I think that after this example, you should start to see how things might work when mixing C and Python now that the cdef and public keywords start to bring things to life:

import logging
cdef public void initLogging (char * logfile):
logging.basicConfig (filename = logfile,
level = logging.DEBUG,
format = '%(levelname)s %(asctime)s:
%(message)s',
datefmt = '%m/%d/%Y %I:%M:%S')
cdef public void pyinfo (char * message):
logging.info (message)
cdef public void pydebug (char * message):
logging.debug (message)
cdef public void pyerror (char * message):
logging.error (message)

This could serve as a simple wrapper for calling directly into the Python logger, but we can make this even more awesome in our C code with C99 __VA_ARGS__ and an attribute that is similar to GCC printf. This will make it look and work just like any function that is similar to printf. We can define some headers to wrap our calls to this in C as follows:

#ifndef __MAIN_H__
#define __MAIN_H__
#include
#include
#include
#define printflike
__attribute__ ((format (printf, 3, 4)))

extern void printflike cinfo (const char *, unsigned, const char *,
...);
extern void printflike cdebug (const char *, unsigned, const char *,
...);
extern void printflike cerror (const char *, unsigned, const char *,
...);
#define info(...)
cinfo (__FILE__, __LINE__, __VA_ARGS__)
#define error(...)
cerror (__FILE__, __LINE__, __VA_ARGS__)
#define debug(...)
cdebug (__FILE__, __LINE__, __VA_ARGS__)
#include "logger.h" // remember to import our cython public's
#endif //__MAIN_H__

Now we have these macros calling cinfo and the rest, and we can see the file and line number where we call these logging functions:

void cdebug (const char * file, unsigned line,
const char * fmt, ...)
{
char buffer [256];
va_list args;

va_start (args, fmt);
vsprintf (buffer, fmt, args);
va_end (args);
char buf [512];
snprintf (buf, sizeof (buf), "%s-%i -> %s",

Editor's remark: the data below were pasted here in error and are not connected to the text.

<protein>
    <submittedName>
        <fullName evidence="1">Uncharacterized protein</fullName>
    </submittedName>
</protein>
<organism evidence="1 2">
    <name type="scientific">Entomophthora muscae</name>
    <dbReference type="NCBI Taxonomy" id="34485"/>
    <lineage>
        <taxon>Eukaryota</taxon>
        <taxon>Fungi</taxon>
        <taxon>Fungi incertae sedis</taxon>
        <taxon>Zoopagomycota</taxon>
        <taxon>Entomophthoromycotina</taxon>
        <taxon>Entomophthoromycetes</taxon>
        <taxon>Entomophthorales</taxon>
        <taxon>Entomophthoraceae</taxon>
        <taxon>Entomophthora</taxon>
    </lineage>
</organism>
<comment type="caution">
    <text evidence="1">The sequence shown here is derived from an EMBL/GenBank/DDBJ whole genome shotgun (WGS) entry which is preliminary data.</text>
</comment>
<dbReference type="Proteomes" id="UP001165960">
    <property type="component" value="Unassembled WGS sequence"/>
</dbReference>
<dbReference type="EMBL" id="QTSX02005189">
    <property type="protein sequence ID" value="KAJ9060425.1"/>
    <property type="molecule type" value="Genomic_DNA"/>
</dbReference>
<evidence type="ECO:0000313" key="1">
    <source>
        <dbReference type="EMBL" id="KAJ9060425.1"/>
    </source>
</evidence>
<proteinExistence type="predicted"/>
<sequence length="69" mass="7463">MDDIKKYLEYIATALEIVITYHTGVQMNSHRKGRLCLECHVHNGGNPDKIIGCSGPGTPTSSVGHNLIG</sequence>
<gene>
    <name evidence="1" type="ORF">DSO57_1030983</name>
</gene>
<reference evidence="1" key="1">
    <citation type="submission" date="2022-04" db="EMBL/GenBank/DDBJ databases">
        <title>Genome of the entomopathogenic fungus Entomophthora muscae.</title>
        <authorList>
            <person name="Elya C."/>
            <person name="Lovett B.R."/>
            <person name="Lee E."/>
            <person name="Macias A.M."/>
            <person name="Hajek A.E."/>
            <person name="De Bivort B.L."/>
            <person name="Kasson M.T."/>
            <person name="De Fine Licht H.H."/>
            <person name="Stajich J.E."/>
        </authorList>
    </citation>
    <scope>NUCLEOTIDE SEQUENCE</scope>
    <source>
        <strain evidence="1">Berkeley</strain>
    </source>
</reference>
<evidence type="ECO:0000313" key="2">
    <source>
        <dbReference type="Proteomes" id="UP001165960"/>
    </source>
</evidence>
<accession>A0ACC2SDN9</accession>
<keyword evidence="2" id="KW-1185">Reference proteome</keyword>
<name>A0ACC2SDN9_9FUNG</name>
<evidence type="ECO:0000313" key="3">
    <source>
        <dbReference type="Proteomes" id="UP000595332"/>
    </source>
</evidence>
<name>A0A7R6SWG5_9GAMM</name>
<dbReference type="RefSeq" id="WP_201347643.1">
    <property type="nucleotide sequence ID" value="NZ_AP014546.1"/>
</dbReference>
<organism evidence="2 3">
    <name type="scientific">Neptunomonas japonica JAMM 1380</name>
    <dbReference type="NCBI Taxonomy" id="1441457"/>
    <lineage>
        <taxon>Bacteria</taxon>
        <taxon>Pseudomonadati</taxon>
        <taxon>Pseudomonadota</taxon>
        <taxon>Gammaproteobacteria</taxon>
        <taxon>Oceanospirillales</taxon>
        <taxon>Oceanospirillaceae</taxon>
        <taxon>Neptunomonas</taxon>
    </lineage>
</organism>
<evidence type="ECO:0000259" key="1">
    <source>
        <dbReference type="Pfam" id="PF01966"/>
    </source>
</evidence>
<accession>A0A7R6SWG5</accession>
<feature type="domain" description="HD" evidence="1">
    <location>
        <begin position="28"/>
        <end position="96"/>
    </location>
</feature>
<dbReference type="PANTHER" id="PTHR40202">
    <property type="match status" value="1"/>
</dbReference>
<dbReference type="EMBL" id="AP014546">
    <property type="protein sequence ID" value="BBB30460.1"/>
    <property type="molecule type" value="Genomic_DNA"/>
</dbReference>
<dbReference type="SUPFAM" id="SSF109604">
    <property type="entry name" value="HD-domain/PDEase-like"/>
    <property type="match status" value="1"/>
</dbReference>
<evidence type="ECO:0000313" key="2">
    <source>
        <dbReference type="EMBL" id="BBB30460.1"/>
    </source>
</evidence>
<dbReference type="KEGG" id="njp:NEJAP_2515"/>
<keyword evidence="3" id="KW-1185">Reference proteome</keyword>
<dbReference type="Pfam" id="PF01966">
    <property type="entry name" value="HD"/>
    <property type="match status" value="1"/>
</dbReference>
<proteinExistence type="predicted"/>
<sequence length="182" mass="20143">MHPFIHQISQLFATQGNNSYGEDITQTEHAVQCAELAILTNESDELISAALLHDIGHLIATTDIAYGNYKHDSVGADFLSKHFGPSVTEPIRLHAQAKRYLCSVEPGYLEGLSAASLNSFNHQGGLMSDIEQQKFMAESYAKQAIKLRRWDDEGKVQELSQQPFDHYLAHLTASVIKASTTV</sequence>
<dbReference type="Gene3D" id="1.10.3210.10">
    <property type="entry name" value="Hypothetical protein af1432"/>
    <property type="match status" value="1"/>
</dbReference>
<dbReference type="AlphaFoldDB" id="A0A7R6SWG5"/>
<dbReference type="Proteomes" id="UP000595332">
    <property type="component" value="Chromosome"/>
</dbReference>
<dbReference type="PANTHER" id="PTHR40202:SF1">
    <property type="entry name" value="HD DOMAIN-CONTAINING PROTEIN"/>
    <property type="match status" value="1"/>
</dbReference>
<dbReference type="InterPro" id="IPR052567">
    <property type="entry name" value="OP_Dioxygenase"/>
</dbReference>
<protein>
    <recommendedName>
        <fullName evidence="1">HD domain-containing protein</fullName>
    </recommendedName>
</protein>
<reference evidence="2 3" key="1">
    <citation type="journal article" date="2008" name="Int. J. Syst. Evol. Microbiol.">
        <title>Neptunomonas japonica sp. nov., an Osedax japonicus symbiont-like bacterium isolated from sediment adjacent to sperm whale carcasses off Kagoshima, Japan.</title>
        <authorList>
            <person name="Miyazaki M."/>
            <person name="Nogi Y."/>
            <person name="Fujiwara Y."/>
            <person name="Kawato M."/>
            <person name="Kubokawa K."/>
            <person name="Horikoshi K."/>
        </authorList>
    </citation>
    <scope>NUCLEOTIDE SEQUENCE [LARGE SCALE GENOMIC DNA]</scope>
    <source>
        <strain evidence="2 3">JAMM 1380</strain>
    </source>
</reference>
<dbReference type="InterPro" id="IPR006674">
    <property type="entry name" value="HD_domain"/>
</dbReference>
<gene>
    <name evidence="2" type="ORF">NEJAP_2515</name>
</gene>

file, line, buffer);
pydebug (buf);

}

On calling debug (“debug message”), we see the following output:

Philips-MacBook:cpy-logging redbrain$ ./example log
Philips-MacBook:cpy-logging redbrain$ cat log
INFO 05/06/2013 12:28:24: main.c-62 -> info message
DEBUG 05/06/2013 12:28:24: main.c-63 -> debug message
ERROR 05/06/2013 12:28:24: main.c-64 -> error message

Also, you should note that we import and do everything we would do in Python as we would in here, so don’t be afraid to make lists or classes and use these to help out. Remember if you had a Cython module with public declarations calling into the logging module, this integrates your applications as if it were one.

More importantly, you only need all of this boilerplate when you fully embed Python, not when you compile your module to a shared library.

Python ConfigParser

Another useful case is to make Python’s ConfigParser accessible in some way from C; ideally, all we really want is to have a function to which we pass the path to a config file to receive a STATUS OK/FAIL message and a filled buffer of the configuration that we need:

from ConfigParser import SafeConfigParser, NoSectionError
cdef extern from "main.h":
struct config:
char * path
int number
cdef config myconfig

Here, we’ve Cythoned our struct and declared an instance on the stack for easier management:

cdef public config * parseConfig (char * cfg):
# initialize the global stack variable for our config...

myconfig.path = NULL
myconfig.number = 0
# buffers for assigning python types into C types
cdef char * path = NULL
cdef number = 0
parser = SafeConfigParser ()
try:
parser.readfp (open (cfg))
pynumber = int (parser.get ("example", "number"))
pypath = parser.get ("example", "path")
except NoSectionError:
print "No section named example"
return NULL
except IOError:
print "no such file ", cfg
return NULL
finally:
myconfig.number = pynumber
myconfig.path = pypath
return &myconfig

This is a fairly trivial piece of Cython code that will return NULL on error as well as the pointer to the struct containing the configuration:

Philips-MacBook:cpy-configparser redbrain$ ./example sample.cfg
cfg->path = some/path/to/something
cfg-number = 15

As you can see, we easily parsed a config file without using any C code. I always found figuring out how I was going to parse config files in C to be a nightmare. I usually ended up writing my own mini domain-specific language using Flex and Bison as a parser as well as my own middle-end, which is just too involved.